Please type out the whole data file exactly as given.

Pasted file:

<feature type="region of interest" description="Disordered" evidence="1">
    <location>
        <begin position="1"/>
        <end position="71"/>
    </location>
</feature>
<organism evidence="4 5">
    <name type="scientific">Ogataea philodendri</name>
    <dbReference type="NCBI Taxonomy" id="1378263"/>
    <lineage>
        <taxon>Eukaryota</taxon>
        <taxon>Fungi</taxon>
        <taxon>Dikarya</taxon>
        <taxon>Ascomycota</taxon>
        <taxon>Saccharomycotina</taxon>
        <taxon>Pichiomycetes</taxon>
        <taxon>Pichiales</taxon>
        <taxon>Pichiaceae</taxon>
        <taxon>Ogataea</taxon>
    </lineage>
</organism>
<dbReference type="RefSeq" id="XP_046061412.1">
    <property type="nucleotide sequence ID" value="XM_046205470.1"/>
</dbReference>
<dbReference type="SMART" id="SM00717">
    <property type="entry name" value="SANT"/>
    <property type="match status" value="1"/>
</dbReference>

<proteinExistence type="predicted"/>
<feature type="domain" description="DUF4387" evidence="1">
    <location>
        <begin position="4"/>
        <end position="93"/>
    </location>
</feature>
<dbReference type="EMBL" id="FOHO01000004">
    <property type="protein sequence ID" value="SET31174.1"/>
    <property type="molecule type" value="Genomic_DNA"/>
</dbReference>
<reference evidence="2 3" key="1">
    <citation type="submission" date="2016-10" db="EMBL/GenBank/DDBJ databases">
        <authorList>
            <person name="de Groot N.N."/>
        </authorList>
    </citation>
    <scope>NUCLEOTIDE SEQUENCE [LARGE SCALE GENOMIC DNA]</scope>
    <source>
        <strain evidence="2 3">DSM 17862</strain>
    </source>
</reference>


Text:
<feature type="region of interest" description="Disordered" evidence="1">
    <location>
        <begin position="1"/>
        <end position="71"/>
    </location>
</feature>
<organism evidence="4 5">
    <name type="scientific">Ogataea philodendri</name>
    <dbReference type="NCBI Taxonomy" id="1378263"/>
    <lineage>
        <taxon>Eukaryota</taxon>
        <taxon>Fungi</taxon>
        <taxon>Dikarya</taxon>
        <taxon>Ascomycota</taxon>
        <taxon>Saccharomycotina</taxon>
        <taxon>Pichiomycetes</taxon>
        <taxon>Pichiales</taxon>
        <taxon>Pichiaceae</taxon>
        <taxon>Ogataea</taxon>
    </lineage>
</organism>
<dbReference type="RefSeq" id="XP_046061412.1">
    <property type="nucleotide sequence ID" value="XM_046205470.1"/>
</dbReference>
<dbReference type="SMART" id="SM00717">
    <property type="entry name" value="SANT"/>
    <property type="match status" value="1"/>
</dbReference>

<proteinExistence type="predicted"/>
<feature type="domain" description="DUF4387" evidence="1">
    <location>
        <begin position="4"/>
        <end position="93"/>
    </location>
</feature>
<dbReference type="EMBL" id="FOHO01000004">
    <property type="protein sequence ID" value="SET31174.1"/>
    <property type="molecule type" value="Genomic_DNA"/>
</dbReference>
<reference evidence="2 3" key="1">
    <citation type="submission" date="2016-10" db="EMBL/GenBank/DDBJ databases">
        <authorList>
            <person name="de Groot N.N."/>
        </authorList>
    </citation>
    <scope>NUCLEOTIDE SEQUENCE [LARGE SCALE GENOMIC DNA]</scope>
    <source>
        <strain evidence="2 3">DSM 17862</strain>
    </source>
</reference>